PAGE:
The overarching aim of the RCR report is firstly to ensure that any innovations in AI are fully integrated into existing reporting systems and secondly, to define the necessary standards required to enable radiology service providers to facilitate this integration without creating additional burden for staff. 

The report does not make any specific recommendations about which AI system should be purchased, or any ethical considerations related to its use, and finally discusses the issue of AI solutions for workflow and radiology management efficiency. The report is directed more towards defining the parameters within which an AI platform should operate.


The report begins with a series of standards for the use of AI systems.

  1. AI must be integrated seamlessly with existing radiology information systems (RIS) and PACS without creating an additional burden for radiologists.
  2. The accuracy of the algorithms must be clearly declared to both the radiologist and others involved in patient management.
  3. The AI finding should be communicated to the RIS and PACS through existing and global technical standards.
  4. The department workflow should be sufficiently robust to ensure that the analysis is complete and available on PACS before being viewed and interpreted by a human.

An important element of the report is the necessity to ensure that all instrumentation, e.g., scanners, RIS, PACS and the AI platform,
all work cooperatively within the radiology department. It is also necessary that the AI platform only begins the analysis once the radiographer has completed the examination and has sent the information to the AI system, i.e., that the imaging should be ‘pre-analysed’ before reaching the PACS for displayed.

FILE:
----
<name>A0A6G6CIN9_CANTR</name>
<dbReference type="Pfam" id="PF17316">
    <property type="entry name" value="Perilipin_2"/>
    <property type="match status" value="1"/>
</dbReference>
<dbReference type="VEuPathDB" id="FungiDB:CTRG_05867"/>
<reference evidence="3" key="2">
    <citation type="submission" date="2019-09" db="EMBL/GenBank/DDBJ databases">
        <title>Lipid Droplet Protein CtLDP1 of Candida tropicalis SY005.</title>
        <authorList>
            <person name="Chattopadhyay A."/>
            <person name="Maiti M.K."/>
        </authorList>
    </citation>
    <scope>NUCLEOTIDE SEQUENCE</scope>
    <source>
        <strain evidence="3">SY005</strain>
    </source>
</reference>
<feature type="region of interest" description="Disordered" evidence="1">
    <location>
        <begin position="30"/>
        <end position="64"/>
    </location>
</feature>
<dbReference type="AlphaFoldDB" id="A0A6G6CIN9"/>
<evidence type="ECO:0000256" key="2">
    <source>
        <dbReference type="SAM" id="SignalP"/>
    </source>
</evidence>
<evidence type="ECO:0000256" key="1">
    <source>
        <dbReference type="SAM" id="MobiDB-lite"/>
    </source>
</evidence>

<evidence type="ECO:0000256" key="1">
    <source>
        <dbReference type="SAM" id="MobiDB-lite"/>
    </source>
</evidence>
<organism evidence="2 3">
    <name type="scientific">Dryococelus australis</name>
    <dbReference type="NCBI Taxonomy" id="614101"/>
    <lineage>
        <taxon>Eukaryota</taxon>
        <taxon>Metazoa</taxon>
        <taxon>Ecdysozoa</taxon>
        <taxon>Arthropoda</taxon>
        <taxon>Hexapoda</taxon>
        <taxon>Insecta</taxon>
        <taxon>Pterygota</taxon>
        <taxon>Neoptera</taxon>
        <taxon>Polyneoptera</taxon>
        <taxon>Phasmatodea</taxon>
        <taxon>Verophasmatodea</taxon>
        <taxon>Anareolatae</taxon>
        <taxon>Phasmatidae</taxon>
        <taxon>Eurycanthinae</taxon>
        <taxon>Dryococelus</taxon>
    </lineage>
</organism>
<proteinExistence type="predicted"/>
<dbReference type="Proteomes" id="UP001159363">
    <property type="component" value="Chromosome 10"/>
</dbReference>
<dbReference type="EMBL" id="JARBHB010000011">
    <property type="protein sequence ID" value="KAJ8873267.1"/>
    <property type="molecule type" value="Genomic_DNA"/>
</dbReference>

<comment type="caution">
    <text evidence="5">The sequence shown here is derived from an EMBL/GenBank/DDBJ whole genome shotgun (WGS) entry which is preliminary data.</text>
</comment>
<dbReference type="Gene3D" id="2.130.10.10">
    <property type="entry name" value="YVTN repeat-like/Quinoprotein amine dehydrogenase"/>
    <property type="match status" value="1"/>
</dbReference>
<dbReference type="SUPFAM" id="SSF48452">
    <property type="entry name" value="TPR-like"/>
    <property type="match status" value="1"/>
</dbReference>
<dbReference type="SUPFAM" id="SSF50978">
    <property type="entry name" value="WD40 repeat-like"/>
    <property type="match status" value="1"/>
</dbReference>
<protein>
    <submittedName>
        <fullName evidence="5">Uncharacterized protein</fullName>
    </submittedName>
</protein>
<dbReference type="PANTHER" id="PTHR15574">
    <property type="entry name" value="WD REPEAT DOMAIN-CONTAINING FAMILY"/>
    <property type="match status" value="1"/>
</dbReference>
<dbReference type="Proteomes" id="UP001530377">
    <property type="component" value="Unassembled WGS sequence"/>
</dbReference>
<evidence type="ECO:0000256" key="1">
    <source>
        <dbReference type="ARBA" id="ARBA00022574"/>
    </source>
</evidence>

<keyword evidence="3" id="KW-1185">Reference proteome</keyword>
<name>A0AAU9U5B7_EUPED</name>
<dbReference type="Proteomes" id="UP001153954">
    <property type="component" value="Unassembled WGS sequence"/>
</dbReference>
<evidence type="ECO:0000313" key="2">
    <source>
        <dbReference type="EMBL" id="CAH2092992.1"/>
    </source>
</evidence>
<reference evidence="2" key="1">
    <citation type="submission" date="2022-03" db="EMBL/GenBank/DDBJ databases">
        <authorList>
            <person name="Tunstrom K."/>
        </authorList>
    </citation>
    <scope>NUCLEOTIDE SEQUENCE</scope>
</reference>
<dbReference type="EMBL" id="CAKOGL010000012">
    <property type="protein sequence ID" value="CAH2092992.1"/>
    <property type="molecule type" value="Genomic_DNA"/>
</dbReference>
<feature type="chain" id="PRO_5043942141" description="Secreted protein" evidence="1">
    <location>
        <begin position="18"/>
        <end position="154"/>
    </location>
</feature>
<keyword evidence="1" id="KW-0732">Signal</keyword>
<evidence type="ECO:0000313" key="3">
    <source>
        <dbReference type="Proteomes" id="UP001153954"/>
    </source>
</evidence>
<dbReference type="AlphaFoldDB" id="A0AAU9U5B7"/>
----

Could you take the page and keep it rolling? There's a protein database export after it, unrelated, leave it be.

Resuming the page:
General standards for data output

Any AI platform adopted should have standard output, and which must include:

  • Graphical representation of the region of interest (of the detected abnormalities) or mark-up/pointers using global technical standards (DICOM) so that images can be viewed in the PACS viewers.
  • AI detected abnormalities should be output as text e.g., fracture, infarct etc.
  • A notification that the image analysis has been completed.
  • Some AI alerts may be defined as critical within the system and should be pre-specified by the radiologist.
  • A declaration or disclaimer should be sent out including the list of any abnormalities which were evaluated by the AI system. This might, for example, include a CT scan that detected a brain haemorrhage. It is also necessary to include the sensitivity and specificity (or true/false positives or negatives) of the applied algorithm for each of the abnormality being evaluated.

With the RIS, it will be necessary to incorporate additional data fields which capture AI abnormalities and any alerts.

The report concludes on a positive note saying that: “AI image pre-analysis is likely to have a very positive impact on radiologists’ future working lives if properly integrated into the reporting workflow”.

A copy of the full guidance can be viewed below